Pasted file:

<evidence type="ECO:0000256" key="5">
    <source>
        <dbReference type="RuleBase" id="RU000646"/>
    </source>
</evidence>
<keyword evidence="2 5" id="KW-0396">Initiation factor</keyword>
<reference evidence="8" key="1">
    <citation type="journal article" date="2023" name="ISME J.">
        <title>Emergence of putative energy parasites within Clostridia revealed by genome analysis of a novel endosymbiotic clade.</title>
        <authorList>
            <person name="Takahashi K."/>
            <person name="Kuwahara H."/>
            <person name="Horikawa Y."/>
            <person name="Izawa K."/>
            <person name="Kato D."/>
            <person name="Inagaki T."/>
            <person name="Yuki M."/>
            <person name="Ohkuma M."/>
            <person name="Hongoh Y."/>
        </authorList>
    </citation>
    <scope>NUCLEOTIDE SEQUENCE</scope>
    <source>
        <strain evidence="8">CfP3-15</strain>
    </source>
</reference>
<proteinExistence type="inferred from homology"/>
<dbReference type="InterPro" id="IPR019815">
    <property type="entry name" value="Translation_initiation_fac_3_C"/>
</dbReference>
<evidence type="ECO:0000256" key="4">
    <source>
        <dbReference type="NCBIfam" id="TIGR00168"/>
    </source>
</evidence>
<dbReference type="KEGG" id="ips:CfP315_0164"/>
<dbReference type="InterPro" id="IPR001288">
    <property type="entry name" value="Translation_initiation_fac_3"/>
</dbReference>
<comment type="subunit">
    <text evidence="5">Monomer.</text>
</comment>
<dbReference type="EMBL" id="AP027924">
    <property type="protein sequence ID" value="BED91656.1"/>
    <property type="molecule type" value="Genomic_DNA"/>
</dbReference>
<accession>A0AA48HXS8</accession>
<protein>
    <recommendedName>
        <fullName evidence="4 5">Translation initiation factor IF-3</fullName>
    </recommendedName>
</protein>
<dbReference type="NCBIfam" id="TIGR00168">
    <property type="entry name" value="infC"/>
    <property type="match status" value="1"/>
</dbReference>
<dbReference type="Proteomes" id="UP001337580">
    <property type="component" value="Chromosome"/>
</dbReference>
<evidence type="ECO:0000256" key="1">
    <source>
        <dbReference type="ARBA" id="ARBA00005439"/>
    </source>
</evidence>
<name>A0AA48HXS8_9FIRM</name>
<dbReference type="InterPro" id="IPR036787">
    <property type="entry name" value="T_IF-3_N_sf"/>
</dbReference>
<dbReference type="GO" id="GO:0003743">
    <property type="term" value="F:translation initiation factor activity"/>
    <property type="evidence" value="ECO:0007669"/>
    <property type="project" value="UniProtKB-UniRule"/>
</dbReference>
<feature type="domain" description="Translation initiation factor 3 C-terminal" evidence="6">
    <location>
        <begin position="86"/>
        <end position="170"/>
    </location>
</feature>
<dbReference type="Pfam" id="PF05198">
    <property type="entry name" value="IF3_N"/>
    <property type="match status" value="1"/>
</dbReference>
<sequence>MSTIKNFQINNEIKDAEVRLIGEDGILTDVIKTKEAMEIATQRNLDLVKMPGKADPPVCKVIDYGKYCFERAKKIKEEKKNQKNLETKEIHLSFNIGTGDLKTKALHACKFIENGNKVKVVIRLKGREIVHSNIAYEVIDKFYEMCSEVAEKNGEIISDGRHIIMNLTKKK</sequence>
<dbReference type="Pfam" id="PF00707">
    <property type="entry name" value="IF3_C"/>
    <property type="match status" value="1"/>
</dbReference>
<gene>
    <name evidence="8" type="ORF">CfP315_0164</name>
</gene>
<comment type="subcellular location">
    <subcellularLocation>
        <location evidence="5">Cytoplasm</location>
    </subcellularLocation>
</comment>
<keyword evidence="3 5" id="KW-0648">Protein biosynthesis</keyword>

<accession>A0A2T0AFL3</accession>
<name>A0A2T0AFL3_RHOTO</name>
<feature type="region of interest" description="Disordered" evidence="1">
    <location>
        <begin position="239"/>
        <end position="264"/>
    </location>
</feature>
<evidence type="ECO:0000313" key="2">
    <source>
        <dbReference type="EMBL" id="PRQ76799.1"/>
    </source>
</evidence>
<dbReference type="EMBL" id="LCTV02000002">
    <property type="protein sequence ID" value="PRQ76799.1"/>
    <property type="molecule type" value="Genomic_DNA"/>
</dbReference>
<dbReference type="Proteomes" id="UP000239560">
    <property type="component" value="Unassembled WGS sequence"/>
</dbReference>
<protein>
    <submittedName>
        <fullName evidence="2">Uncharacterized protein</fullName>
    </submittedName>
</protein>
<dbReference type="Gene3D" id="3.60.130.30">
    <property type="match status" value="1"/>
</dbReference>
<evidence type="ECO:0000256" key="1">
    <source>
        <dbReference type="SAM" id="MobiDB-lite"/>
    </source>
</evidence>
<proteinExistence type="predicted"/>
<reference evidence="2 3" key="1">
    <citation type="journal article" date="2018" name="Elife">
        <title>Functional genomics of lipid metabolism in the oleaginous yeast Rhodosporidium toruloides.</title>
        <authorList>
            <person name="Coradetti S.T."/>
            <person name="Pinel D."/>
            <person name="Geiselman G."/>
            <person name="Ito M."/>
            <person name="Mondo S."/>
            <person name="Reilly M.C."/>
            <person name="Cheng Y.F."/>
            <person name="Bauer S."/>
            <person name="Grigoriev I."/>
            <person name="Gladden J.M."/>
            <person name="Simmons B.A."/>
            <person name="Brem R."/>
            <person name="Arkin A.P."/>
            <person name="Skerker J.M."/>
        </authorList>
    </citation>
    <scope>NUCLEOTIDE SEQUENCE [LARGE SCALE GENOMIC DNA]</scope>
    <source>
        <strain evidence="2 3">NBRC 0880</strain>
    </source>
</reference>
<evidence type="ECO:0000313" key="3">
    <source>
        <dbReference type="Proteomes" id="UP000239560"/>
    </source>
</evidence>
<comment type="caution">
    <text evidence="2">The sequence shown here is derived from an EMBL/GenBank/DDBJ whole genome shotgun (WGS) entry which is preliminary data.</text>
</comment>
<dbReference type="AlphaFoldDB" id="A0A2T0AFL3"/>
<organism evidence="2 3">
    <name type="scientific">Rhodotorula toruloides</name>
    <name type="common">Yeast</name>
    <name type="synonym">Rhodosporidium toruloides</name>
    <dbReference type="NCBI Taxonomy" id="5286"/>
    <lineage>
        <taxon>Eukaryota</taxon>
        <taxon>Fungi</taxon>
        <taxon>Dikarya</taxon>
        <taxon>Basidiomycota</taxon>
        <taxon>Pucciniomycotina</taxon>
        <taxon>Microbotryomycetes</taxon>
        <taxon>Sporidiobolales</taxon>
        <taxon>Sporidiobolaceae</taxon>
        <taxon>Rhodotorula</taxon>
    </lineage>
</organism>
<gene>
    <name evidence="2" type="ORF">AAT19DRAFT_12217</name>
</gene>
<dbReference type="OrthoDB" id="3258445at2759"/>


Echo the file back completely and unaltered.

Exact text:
<evidence type="ECO:0000256" key="5">
    <source>
        <dbReference type="RuleBase" id="RU000646"/>
    </source>
</evidence>
<keyword evidence="2 5" id="KW-0396">Initiation factor</keyword>
<reference evidence="8" key="1">
    <citation type="journal article" date="2023" name="ISME J.">
        <title>Emergence of putative energy parasites within Clostridia revealed by genome analysis of a novel endosymbiotic clade.</title>
        <authorList>
            <person name="Takahashi K."/>
            <person name="Kuwahara H."/>
            <person name="Horikawa Y."/>
            <person name="Izawa K."/>
            <person name="Kato D."/>
            <person name="Inagaki T."/>
            <person name="Yuki M."/>
            <person name="Ohkuma M."/>
            <person name="Hongoh Y."/>
        </authorList>
    </citation>
    <scope>NUCLEOTIDE SEQUENCE</scope>
    <source>
        <strain evidence="8">CfP3-15</strain>
    </source>
</reference>
<proteinExistence type="inferred from homology"/>
<dbReference type="InterPro" id="IPR019815">
    <property type="entry name" value="Translation_initiation_fac_3_C"/>
</dbReference>
<evidence type="ECO:0000256" key="4">
    <source>
        <dbReference type="NCBIfam" id="TIGR00168"/>
    </source>
</evidence>
<dbReference type="KEGG" id="ips:CfP315_0164"/>
<dbReference type="InterPro" id="IPR001288">
    <property type="entry name" value="Translation_initiation_fac_3"/>
</dbReference>
<comment type="subunit">
    <text evidence="5">Monomer.</text>
</comment>
<dbReference type="EMBL" id="AP027924">
    <property type="protein sequence ID" value="BED91656.1"/>
    <property type="molecule type" value="Genomic_DNA"/>
</dbReference>
<accession>A0AA48HXS8</accession>
<protein>
    <recommendedName>
        <fullName evidence="4 5">Translation initiation factor IF-3</fullName>
    </recommendedName>
</protein>
<dbReference type="NCBIfam" id="TIGR00168">
    <property type="entry name" value="infC"/>
    <property type="match status" value="1"/>
</dbReference>
<dbReference type="Proteomes" id="UP001337580">
    <property type="component" value="Chromosome"/>
</dbReference>
<evidence type="ECO:0000256" key="1">
    <source>
        <dbReference type="ARBA" id="ARBA00005439"/>
    </source>
</evidence>
<name>A0AA48HXS8_9FIRM</name>
<dbReference type="InterPro" id="IPR036787">
    <property type="entry name" value="T_IF-3_N_sf"/>
</dbReference>
<dbReference type="GO" id="GO:0003743">
    <property type="term" value="F:translation initiation factor activity"/>
    <property type="evidence" value="ECO:0007669"/>
    <property type="project" value="UniProtKB-UniRule"/>
</dbReference>
<feature type="domain" description="Translation initiation factor 3 C-terminal" evidence="6">
    <location>
        <begin position="86"/>
        <end position="170"/>
    </location>
</feature>
<dbReference type="Pfam" id="PF05198">
    <property type="entry name" value="IF3_N"/>
    <property type="match status" value="1"/>
</dbReference>
<sequence>MSTIKNFQINNEIKDAEVRLIGEDGILTDVIKTKEAMEIATQRNLDLVKMPGKADPPVCKVIDYGKYCFERAKKIKEEKKNQKNLETKEIHLSFNIGTGDLKTKALHACKFIENGNKVKVVIRLKGREIVHSNIAYEVIDKFYEMCSEVAEKNGEIISDGRHIIMNLTKKK</sequence>
<dbReference type="Pfam" id="PF00707">
    <property type="entry name" value="IF3_C"/>
    <property type="match status" value="1"/>
</dbReference>
<gene>
    <name evidence="8" type="ORF">CfP315_0164</name>
</gene>
<comment type="subcellular location">
    <subcellularLocation>
        <location evidence="5">Cytoplasm</location>
    </subcellularLocation>
</comment>
<keyword evidence="3 5" id="KW-0648">Protein biosynthesis</keyword>

<accession>A0A2T0AFL3</accession>
<name>A0A2T0AFL3_RHOTO</name>
<feature type="region of interest" description="Disordered" evidence="1">
    <location>
        <begin position="239"/>
        <end position="264"/>
    </location>
</feature>
<evidence type="ECO:0000313" key="2">
    <source>
        <dbReference type="EMBL" id="PRQ76799.1"/>
    </source>
</evidence>
<dbReference type="EMBL" id="LCTV02000002">
    <property type="protein sequence ID" value="PRQ76799.1"/>
    <property type="molecule type" value="Genomic_DNA"/>
</dbReference>
<dbReference type="Proteomes" id="UP000239560">
    <property type="component" value="Unassembled WGS sequence"/>
</dbReference>
<protein>
    <submittedName>
        <fullName evidence="2">Uncharacterized protein</fullName>
    </submittedName>
</protein>
<dbReference type="Gene3D" id="3.60.130.30">
    <property type="match status" value="1"/>
</dbReference>
<evidence type="ECO:0000256" key="1">
    <source>
        <dbReference type="SAM" id="MobiDB-lite"/>
    </source>
</evidence>
<proteinExistence type="predicted"/>
<reference evidence="2 3" key="1">
    <citation type="journal article" date="2018" name="Elife">
        <title>Functional genomics of lipid metabolism in the oleaginous yeast Rhodosporidium toruloides.</title>
        <authorList>
            <person name="Coradetti S.T."/>
            <person name="Pinel D."/>
            <person name="Geiselman G."/>
            <person name="Ito M."/>
            <person name="Mondo S."/>
            <person name="Reilly M.C."/>
            <person name="Cheng Y.F."/>
            <person name="Bauer S."/>
            <person name="Grigoriev I."/>
            <person name="Gladden J.M."/>
            <person name="Simmons B.A."/>
            <person name="Brem R."/>
            <person name="Arkin A.P."/>
            <person name="Skerker J.M."/>
        </authorList>
    </citation>
    <scope>NUCLEOTIDE SEQUENCE [LARGE SCALE GENOMIC DNA]</scope>
    <source>
        <strain evidence="2 3">NBRC 0880</strain>
    </source>
</reference>
<evidence type="ECO:0000313" key="3">
    <source>
        <dbReference type="Proteomes" id="UP000239560"/>
    </source>
</evidence>
<comment type="caution">
    <text evidence="2">The sequence shown here is derived from an EMBL/GenBank/DDBJ whole genome shotgun (WGS) entry which is preliminary data.</text>
</comment>
<dbReference type="AlphaFoldDB" id="A0A2T0AFL3"/>
<organism evidence="2 3">
    <name type="scientific">Rhodotorula toruloides</name>
    <name type="common">Yeast</name>
    <name type="synonym">Rhodosporidium toruloides</name>
    <dbReference type="NCBI Taxonomy" id="5286"/>
    <lineage>
        <taxon>Eukaryota</taxon>
        <taxon>Fungi</taxon>
        <taxon>Dikarya</taxon>
        <taxon>Basidiomycota</taxon>
        <taxon>Pucciniomycotina</taxon>
        <taxon>Microbotryomycetes</taxon>
        <taxon>Sporidiobolales</taxon>
        <taxon>Sporidiobolaceae</taxon>
        <taxon>Rhodotorula</taxon>
    </lineage>
</organism>
<gene>
    <name evidence="2" type="ORF">AAT19DRAFT_12217</name>
</gene>
<dbReference type="OrthoDB" id="3258445at2759"/>